Mirren and Streep prove that women can command. The iconic image in THE QUEEN is that of Tony Blair, a nominal head of state, kneeling before Her Majesty, with no hint of incongruity in this tableau of ascendancy. The iconic refrain in THE DEVIL WEARS PRADA is Streep’s sovereign “That’s all”, a guillotine sigh, at once lofty and feminine, that cuts short any conversation with a subordinate that has ceased to interest her.

These are women in control. But as Isabelle Huppert in NUE PROPRIETE and Fiona Shaw in THE BLACK DAHLIA proved at Venice, women out of control can be just as compelling – and more compelling, once again, than their corresponding menfolk. In other words, when they succeed, modern women are more interesting than men. And when they fail, they are also more interesting than men.

Huppert is tremendous in the role of a divorced mother warring with inheritance-greedy sons in NUE PROPRIETE. Huppert’s specialty as an actress has been to take the notional passivity of femaleness and turn this ‘negative capability’ into a positive, into an expressiveness varied, supple and absorptive. At first she seems a victim in this clever French domestic drama, shot like a fly-on-wall documentary or reality TV saga. Yet it becomes clearer and clearer that victimhood has its own vanquisher prowess. Not so much passive aggression, more an anger that seems pure, virgin-born and self-directed, like an arrow that finds its own way from the quiver to the bow to the target.

(Some years ago Huppert played Mary Stuart in Schiller’s play at London’s National Theatre and again made a hero of a victim, a protagonist of a persecutee).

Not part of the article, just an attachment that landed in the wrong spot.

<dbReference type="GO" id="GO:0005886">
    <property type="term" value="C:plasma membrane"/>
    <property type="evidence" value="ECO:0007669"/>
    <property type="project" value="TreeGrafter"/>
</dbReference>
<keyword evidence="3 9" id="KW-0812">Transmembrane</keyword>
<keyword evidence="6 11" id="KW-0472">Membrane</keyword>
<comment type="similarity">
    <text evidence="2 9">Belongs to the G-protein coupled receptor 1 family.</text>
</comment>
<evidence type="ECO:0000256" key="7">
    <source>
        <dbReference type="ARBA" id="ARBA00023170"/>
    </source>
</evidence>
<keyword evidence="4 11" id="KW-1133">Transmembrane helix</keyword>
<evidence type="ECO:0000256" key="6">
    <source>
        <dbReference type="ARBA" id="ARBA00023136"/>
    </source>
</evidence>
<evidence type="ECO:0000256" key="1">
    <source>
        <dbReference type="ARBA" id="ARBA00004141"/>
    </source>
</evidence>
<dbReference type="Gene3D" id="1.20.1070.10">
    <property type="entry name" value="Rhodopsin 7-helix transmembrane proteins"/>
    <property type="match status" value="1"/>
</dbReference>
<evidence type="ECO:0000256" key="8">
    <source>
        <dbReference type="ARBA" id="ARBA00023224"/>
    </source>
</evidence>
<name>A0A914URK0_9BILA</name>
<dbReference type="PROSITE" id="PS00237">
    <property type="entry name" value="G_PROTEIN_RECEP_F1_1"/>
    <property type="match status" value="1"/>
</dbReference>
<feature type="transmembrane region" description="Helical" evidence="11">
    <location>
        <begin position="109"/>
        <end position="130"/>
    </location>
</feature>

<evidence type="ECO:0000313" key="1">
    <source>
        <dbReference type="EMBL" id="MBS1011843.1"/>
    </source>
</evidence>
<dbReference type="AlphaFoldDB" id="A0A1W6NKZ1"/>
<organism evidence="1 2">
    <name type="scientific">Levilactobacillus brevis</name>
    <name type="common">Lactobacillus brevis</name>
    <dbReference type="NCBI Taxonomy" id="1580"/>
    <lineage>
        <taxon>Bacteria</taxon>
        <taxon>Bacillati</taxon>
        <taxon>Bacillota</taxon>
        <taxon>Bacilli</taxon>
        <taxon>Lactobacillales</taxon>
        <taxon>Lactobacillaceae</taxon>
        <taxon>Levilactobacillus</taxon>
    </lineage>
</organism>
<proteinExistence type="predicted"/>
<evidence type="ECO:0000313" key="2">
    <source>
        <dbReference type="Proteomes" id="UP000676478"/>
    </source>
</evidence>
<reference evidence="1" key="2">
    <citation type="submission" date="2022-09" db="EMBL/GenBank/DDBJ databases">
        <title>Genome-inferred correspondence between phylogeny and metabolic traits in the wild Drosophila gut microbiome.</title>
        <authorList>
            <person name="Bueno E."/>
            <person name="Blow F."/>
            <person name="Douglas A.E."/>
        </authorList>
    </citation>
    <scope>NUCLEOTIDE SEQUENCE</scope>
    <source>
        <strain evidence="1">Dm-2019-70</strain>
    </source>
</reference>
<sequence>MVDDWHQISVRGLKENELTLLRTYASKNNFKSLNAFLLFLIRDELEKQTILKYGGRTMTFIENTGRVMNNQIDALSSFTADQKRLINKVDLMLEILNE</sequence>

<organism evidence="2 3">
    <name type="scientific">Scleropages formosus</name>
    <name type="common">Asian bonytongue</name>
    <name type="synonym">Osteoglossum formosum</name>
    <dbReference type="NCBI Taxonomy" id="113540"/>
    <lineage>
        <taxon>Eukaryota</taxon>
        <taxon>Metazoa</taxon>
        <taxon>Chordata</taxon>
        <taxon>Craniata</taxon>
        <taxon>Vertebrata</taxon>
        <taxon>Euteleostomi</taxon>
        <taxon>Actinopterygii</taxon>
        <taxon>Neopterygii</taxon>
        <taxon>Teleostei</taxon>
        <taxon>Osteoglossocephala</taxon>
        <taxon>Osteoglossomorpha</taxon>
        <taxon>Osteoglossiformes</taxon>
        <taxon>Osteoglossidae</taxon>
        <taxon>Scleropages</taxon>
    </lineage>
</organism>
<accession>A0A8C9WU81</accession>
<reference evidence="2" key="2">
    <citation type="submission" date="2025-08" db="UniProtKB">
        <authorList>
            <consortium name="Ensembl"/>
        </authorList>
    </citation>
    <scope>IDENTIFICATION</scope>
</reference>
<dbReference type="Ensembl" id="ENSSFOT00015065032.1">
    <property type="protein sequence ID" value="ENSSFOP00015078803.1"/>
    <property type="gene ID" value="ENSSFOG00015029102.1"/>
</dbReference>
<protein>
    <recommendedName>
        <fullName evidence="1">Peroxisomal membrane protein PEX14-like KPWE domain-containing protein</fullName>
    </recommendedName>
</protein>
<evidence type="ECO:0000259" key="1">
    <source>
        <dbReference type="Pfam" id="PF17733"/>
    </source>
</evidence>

Fiona Shaw in THE BLACK DAHLIA acts everyone else off the screen, possibly off the map. Brian De Palma’s film of James Ellroy’s 1940s-set Los Angeles detective novel needs a little madness. It has needed it for an hour before Shaw appears: we have tramped knee-deep in faux-baroque story complications and hardboiled Chandlerian (we wish) dialogue. We need a saviour and we get one.

As the rich, mentally disturbed, dipsomaniacal wife of a Scottish-American millionaire living in a Hollywood mansion – possibly a murderess too – Shaw could have gone over the top. But she is not content to do that. She goes over the roof, over the biosphere, over the moon and planets. Her trippy drawl, woozy gestures, dazed eyes indicating a damaged brain, above all her rubato delivery – now presto, now druggy-lento – are spellbinding.

She suggests that women go to pieces far more interestingly than men. (Shakespeare suggested this with Lady Macbeth). She suggests too that some movies pick the wrong character(s) to put centre screen. Or else a great performer can make us think they do. A De Palma/Ellroy melodrama about Shaw’s character, her backstory, her battiness, her raison de vivre, her raison de boire, her raison de tuer (there, we’re giving the plot away): now, that would be a movie we’d circle blocks to see.   

In despair at finding a male to equal the females, the Venice jury gave this year’s Best Actor prize to Ben Affleck in HOLLYWOODLAND. Ben Affleck! Yesterday he was the face that sank a hundred movies from all walks of Tinseltown (PEARL HARBOR, JERSEY GIRL, GIGLI). Today he is apparently better than anyone else with a double-X chromosome.

It proves the point, doesn’t it? For the record, there was no better male performance at Venice than Affleck’s. And he played nothing other than a failed Superman: the true-life actor George Reeves, who in the 1950s was TV’s first Man of Steel before he killed himself, his career having failed to take off from living-room fame.

Crashed comic-strip heroes, dying white males – this is the new carpeting of the new cultural landscape, wall to wall, horizon to horizon. Across this battleground walk the women who know to act, how to rule, how to command, how to conquer. Or how to command our attention even when they are doing none of these things.

The actor is dead. Long live the actress. At least until the next revolution.

Anyone for Hillary?






©HARLAN KENNEDY. All rights reserved.